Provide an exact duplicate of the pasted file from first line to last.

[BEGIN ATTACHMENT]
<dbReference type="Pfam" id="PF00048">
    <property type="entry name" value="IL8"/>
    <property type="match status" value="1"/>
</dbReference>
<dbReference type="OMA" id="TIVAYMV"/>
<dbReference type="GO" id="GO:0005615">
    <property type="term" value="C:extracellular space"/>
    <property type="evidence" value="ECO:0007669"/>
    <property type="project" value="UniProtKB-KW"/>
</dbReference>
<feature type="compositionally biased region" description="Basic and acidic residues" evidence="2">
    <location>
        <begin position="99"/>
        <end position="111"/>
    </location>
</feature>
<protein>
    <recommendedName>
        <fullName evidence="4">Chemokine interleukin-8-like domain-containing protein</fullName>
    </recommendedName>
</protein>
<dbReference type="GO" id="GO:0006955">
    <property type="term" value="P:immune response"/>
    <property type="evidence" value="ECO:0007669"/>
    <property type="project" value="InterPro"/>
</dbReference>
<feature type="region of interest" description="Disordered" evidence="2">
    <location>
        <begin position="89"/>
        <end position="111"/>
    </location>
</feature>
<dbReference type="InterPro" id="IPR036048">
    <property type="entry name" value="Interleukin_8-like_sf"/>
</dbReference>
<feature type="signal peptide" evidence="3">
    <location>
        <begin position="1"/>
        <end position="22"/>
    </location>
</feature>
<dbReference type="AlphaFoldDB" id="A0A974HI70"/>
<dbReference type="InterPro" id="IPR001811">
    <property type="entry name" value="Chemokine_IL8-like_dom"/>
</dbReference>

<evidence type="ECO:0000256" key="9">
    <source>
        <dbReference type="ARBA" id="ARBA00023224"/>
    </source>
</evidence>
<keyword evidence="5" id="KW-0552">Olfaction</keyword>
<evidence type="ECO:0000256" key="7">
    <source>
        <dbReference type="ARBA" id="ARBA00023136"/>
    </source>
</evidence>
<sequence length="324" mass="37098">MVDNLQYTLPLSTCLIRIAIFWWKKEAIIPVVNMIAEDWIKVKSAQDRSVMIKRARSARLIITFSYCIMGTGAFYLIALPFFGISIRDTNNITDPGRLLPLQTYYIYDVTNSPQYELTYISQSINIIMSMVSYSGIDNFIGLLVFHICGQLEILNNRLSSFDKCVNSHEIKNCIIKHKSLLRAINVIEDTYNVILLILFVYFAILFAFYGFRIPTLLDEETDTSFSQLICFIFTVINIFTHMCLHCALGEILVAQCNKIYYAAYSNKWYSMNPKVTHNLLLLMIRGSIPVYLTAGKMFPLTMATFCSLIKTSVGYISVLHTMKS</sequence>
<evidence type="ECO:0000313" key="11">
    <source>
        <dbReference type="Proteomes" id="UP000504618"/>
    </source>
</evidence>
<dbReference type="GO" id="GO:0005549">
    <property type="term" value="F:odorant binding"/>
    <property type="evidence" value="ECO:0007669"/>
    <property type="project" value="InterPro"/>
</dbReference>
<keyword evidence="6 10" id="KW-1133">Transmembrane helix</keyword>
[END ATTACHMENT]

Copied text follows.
<dbReference type="Pfam" id="PF00048">
    <property type="entry name" value="IL8"/>
    <property type="match status" value="1"/>
</dbReference>
<dbReference type="OMA" id="TIVAYMV"/>
<dbReference type="GO" id="GO:0005615">
    <property type="term" value="C:extracellular space"/>
    <property type="evidence" value="ECO:0007669"/>
    <property type="project" value="UniProtKB-KW"/>
</dbReference>
<feature type="compositionally biased region" description="Basic and acidic residues" evidence="2">
    <location>
        <begin position="99"/>
        <end position="111"/>
    </location>
</feature>
<protein>
    <recommendedName>
        <fullName evidence="4">Chemokine interleukin-8-like domain-containing protein</fullName>
    </recommendedName>
</protein>
<dbReference type="GO" id="GO:0006955">
    <property type="term" value="P:immune response"/>
    <property type="evidence" value="ECO:0007669"/>
    <property type="project" value="InterPro"/>
</dbReference>
<feature type="region of interest" description="Disordered" evidence="2">
    <location>
        <begin position="89"/>
        <end position="111"/>
    </location>
</feature>
<dbReference type="InterPro" id="IPR036048">
    <property type="entry name" value="Interleukin_8-like_sf"/>
</dbReference>
<feature type="signal peptide" evidence="3">
    <location>
        <begin position="1"/>
        <end position="22"/>
    </location>
</feature>
<dbReference type="AlphaFoldDB" id="A0A974HI70"/>
<dbReference type="InterPro" id="IPR001811">
    <property type="entry name" value="Chemokine_IL8-like_dom"/>
</dbReference>

<evidence type="ECO:0000256" key="9">
    <source>
        <dbReference type="ARBA" id="ARBA00023224"/>
    </source>
</evidence>
<keyword evidence="5" id="KW-0552">Olfaction</keyword>
<evidence type="ECO:0000256" key="7">
    <source>
        <dbReference type="ARBA" id="ARBA00023136"/>
    </source>
</evidence>
<sequence length="324" mass="37098">MVDNLQYTLPLSTCLIRIAIFWWKKEAIIPVVNMIAEDWIKVKSAQDRSVMIKRARSARLIITFSYCIMGTGAFYLIALPFFGISIRDTNNITDPGRLLPLQTYYIYDVTNSPQYELTYISQSINIIMSMVSYSGIDNFIGLLVFHICGQLEILNNRLSSFDKCVNSHEIKNCIIKHKSLLRAINVIEDTYNVILLILFVYFAILFAFYGFRIPTLLDEETDTSFSQLICFIFTVINIFTHMCLHCALGEILVAQCNKIYYAAYSNKWYSMNPKVTHNLLLLMIRGSIPVYLTAGKMFPLTMATFCSLIKTSVGYISVLHTMKS</sequence>
<evidence type="ECO:0000313" key="11">
    <source>
        <dbReference type="Proteomes" id="UP000504618"/>
    </source>
</evidence>
<dbReference type="GO" id="GO:0005549">
    <property type="term" value="F:odorant binding"/>
    <property type="evidence" value="ECO:0007669"/>
    <property type="project" value="InterPro"/>
</dbReference>
<keyword evidence="6 10" id="KW-1133">Transmembrane helix</keyword>